Brother, can you spare a dime – for a robot?

In many ways, the state of robotics in the first part of the 21st century is a lot like the state of automobiles in the first part of the 20th century:

'97 Winton, loaded down with six occupants

This car set a record for carrying 6 occupants around a 1 mile track at 33 MPH

  • There weren’t a lot of cars,
  • Cars didn’t do very much,
  • Cars were mostly a status symbol, and
  • Cars required a full time technician to keep them running.

But cars had the promise of being useful, the promise of changing the very fabric of our lives. And, little by little they were adopted. It is hard to imagine now living without cars and trucks.  We depend on them to move us about, deliver our food, move raw materials to the factories and the finished products to our stores. Our cities literally would collapse if cars and trucks were to vanish in the blink of an eye.  Will it be the same for domestic robots?

Since the 1950’s we have been enthralled with the idea of domestic robots. Whether it was in outer space or here on earth, robots have featured prominently in science fiction, popular movies, and television shows. In many cases these robots worked around the house, making lives better.

In a recent survey, 41% of respondents said that they would be willing to get a loan to pay for a domestic robot. Provided that it was useful. What defined useful?  Well there was quite a laundry list (speaking of which, laundry was on the list).  Topping the list was carrying heavy things around the house, and providing home security. These are key benefits that Gamma Two Robotics also identifies, especially for the age-in-place and home assistance markets.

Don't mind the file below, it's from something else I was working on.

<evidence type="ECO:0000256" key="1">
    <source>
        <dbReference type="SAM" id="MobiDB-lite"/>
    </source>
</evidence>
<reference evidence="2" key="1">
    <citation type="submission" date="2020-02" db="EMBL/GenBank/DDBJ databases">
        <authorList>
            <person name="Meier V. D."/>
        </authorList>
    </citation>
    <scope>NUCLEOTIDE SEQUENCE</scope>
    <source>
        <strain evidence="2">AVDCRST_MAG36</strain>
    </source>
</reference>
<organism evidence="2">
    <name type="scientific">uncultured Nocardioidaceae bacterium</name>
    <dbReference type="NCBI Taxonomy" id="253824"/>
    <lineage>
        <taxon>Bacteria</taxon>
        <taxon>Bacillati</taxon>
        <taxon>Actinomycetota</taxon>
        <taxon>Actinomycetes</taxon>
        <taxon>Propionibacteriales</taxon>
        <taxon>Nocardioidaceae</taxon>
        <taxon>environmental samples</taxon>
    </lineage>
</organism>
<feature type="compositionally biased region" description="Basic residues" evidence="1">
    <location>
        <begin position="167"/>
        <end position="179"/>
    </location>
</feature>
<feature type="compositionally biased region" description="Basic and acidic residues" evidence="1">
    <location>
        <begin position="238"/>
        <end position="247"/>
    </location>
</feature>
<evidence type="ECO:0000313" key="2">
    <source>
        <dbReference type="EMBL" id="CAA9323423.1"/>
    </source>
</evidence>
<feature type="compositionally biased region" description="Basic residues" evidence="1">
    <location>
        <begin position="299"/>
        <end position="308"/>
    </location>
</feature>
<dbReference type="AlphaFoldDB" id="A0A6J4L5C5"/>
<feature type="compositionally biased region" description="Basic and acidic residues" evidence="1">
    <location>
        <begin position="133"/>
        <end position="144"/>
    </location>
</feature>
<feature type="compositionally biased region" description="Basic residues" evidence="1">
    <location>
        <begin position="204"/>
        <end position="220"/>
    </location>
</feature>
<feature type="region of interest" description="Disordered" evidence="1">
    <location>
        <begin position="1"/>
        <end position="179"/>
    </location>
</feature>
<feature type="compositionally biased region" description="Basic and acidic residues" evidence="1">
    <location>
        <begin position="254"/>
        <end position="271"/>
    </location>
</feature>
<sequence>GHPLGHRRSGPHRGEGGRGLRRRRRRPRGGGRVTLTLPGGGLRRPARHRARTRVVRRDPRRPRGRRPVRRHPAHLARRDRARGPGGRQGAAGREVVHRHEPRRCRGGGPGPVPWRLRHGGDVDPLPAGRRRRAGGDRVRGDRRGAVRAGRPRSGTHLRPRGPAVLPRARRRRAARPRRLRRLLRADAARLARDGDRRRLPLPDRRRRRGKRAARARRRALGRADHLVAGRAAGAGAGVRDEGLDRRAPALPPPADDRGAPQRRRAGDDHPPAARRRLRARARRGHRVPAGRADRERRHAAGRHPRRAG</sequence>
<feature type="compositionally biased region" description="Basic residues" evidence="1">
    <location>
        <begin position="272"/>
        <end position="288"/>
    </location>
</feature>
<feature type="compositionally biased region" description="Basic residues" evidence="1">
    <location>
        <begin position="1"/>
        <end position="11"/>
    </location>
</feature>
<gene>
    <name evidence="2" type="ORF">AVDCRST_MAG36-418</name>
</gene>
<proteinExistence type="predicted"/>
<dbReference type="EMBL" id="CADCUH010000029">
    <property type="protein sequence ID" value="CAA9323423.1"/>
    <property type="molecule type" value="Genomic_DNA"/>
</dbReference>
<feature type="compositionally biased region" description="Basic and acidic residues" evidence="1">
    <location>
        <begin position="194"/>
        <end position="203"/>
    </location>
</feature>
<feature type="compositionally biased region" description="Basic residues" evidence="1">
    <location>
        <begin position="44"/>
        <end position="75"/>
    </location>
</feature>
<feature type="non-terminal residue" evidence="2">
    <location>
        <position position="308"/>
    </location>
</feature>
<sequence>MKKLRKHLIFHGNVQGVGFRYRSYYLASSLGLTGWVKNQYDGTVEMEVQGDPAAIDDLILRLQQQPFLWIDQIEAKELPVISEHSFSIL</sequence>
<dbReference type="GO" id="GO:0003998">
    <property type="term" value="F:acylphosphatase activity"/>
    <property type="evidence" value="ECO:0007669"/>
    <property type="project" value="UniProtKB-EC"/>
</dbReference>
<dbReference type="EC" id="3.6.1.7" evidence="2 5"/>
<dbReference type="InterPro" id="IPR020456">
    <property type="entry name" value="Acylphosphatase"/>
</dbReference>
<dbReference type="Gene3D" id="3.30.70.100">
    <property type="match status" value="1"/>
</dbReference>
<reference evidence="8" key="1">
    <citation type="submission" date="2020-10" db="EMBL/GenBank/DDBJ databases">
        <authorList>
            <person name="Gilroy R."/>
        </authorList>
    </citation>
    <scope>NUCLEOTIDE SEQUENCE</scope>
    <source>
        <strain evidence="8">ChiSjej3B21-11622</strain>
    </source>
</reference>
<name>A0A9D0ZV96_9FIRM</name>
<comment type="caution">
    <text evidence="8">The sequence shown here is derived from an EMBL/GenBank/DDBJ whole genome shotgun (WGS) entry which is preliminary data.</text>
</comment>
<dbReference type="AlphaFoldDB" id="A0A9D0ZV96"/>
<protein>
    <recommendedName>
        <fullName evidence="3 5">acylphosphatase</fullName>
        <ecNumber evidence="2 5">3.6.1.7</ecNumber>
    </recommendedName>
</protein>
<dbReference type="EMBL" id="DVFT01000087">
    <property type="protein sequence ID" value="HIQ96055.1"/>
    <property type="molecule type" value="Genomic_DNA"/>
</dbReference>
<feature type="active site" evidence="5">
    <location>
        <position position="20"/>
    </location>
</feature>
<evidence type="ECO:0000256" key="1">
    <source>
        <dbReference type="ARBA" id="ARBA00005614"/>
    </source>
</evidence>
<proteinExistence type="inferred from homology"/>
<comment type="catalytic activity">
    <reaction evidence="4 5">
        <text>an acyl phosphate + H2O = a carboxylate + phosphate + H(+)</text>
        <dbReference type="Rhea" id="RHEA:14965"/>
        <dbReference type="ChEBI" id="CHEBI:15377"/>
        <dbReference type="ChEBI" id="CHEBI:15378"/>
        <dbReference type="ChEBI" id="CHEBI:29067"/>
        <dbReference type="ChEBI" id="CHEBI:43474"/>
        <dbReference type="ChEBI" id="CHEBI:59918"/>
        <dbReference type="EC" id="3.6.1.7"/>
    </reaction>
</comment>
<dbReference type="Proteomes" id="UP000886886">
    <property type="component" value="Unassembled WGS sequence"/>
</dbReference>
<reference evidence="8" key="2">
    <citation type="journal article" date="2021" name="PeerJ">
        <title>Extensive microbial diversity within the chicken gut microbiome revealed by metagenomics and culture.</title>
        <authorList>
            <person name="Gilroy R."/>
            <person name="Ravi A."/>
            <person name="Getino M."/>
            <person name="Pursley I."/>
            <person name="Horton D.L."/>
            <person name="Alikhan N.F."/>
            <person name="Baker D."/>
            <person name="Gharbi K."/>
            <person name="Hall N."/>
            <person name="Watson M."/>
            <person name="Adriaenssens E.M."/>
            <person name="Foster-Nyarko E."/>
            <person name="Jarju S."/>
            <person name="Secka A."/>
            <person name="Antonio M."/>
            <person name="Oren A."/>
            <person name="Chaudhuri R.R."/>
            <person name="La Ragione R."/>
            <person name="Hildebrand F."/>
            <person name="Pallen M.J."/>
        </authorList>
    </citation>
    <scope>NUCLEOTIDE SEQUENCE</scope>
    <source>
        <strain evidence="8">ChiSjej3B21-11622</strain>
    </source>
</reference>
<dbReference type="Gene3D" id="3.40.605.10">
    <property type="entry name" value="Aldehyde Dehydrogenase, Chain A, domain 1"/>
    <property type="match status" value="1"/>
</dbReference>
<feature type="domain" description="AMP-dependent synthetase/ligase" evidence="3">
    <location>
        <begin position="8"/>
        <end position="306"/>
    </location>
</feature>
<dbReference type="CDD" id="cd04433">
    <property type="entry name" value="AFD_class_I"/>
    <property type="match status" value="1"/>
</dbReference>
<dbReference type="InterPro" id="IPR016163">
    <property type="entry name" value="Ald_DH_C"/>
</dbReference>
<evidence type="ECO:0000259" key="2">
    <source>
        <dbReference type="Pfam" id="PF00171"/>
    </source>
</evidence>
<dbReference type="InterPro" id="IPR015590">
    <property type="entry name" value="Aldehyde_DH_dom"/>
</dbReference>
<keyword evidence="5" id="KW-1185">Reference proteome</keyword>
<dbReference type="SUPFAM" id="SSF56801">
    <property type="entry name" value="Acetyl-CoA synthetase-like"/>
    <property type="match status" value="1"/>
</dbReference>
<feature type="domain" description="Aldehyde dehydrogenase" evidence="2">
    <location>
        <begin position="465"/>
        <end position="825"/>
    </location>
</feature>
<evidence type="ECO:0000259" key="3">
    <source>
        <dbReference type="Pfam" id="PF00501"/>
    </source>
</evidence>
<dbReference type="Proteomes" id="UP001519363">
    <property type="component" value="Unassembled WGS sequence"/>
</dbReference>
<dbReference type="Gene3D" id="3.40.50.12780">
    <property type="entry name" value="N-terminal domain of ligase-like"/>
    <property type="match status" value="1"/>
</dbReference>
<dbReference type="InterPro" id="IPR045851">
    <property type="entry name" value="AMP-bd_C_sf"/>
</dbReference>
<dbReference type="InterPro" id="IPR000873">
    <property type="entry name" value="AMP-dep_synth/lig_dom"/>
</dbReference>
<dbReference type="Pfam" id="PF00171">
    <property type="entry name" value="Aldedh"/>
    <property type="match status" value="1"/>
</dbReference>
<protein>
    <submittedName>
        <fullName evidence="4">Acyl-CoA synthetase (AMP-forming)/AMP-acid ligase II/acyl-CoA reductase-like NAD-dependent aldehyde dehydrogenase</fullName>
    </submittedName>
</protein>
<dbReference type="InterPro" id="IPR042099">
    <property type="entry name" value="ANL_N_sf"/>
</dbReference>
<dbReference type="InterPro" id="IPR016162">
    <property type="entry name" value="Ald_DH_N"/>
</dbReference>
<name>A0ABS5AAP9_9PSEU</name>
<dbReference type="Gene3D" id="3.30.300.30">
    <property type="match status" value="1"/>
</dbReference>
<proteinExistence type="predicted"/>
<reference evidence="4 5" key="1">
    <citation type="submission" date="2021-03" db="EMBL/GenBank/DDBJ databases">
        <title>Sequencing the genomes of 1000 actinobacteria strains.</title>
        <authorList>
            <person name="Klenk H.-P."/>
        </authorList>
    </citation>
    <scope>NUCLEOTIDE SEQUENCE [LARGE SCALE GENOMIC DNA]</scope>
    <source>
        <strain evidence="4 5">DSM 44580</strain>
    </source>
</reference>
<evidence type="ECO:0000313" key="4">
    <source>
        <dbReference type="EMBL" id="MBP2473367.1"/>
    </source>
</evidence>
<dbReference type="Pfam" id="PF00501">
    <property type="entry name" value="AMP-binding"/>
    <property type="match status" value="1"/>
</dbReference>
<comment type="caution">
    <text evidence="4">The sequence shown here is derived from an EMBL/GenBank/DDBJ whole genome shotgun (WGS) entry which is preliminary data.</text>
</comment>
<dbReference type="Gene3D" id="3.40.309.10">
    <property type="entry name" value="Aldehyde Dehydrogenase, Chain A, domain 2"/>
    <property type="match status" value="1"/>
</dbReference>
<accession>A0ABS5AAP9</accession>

a living room with a robot entering, carrying a tea pot.

Gamma Two BSL series robot, delivers tea.

In addition were requirements  like:

  • house cleaning
  • acting as a reminder system
  • baby sitters, and assistance for the elderly

Over all, 68% of the respondents indicated that they thought a domestic robot could be useful, and only 29% said that they would not consider buying a robot, even if it provided service.  This is absolutely in line with a number of studies that have been released lately. In one, kids were asked to describe the world they would inhabit when they were adults. Across the board, this world was populated by friendly, companionable robots. In another study, school kids describe the robots acting as teachers, helping them with math, and homework, as well as being a companion.

Our vision is to create a world in which people live better lives, assisted by affordable. reliable, helpful robots. This will only work if people actually want robots in there lives, so all of these surveys are reassuring. But the robots have to be useful.  If they are not making lives better, they are great as status symbols, they might be excellent conversation topics, but they won’t really be helping.

So I applaud those people who say “Yeah, I’d consider getting a loan to pay for a service robot.”  But I really applaud those people who say “But, it can’t be a toy; it has to be useful.”

Where’s your robot? Ours are being built by Gamma Two Robotics, here in Colorado


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